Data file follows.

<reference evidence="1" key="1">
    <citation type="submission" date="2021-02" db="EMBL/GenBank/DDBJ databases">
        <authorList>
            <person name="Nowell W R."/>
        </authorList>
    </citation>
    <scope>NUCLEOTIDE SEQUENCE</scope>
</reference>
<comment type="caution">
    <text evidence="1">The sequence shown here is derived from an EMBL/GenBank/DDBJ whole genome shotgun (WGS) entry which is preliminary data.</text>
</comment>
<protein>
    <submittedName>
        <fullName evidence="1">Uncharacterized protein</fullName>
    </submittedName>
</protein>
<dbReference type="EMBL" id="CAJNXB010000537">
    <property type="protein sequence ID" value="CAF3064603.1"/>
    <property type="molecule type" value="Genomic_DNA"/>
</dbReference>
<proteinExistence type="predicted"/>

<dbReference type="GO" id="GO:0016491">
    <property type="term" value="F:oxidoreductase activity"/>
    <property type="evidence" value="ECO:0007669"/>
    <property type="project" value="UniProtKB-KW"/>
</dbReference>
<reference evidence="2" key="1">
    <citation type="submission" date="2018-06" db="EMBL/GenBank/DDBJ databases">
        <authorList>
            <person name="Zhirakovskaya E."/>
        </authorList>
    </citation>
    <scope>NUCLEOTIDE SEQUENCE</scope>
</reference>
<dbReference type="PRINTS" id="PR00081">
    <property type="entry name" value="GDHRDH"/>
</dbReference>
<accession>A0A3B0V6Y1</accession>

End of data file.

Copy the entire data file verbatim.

<reference evidence="1" key="1">
    <citation type="submission" date="2021-02" db="EMBL/GenBank/DDBJ databases">
        <authorList>
            <person name="Nowell W R."/>
        </authorList>
    </citation>
    <scope>NUCLEOTIDE SEQUENCE</scope>
</reference>
<comment type="caution">
    <text evidence="1">The sequence shown here is derived from an EMBL/GenBank/DDBJ whole genome shotgun (WGS) entry which is preliminary data.</text>
</comment>
<protein>
    <submittedName>
        <fullName evidence="1">Uncharacterized protein</fullName>
    </submittedName>
</protein>
<dbReference type="EMBL" id="CAJNXB010000537">
    <property type="protein sequence ID" value="CAF3064603.1"/>
    <property type="molecule type" value="Genomic_DNA"/>
</dbReference>
<proteinExistence type="predicted"/>

<dbReference type="GO" id="GO:0016491">
    <property type="term" value="F:oxidoreductase activity"/>
    <property type="evidence" value="ECO:0007669"/>
    <property type="project" value="UniProtKB-KW"/>
</dbReference>
<reference evidence="2" key="1">
    <citation type="submission" date="2018-06" db="EMBL/GenBank/DDBJ databases">
        <authorList>
            <person name="Zhirakovskaya E."/>
        </authorList>
    </citation>
    <scope>NUCLEOTIDE SEQUENCE</scope>
</reference>
<dbReference type="PRINTS" id="PR00081">
    <property type="entry name" value="GDHRDH"/>
</dbReference>
<accession>A0A3B0V6Y1</accession>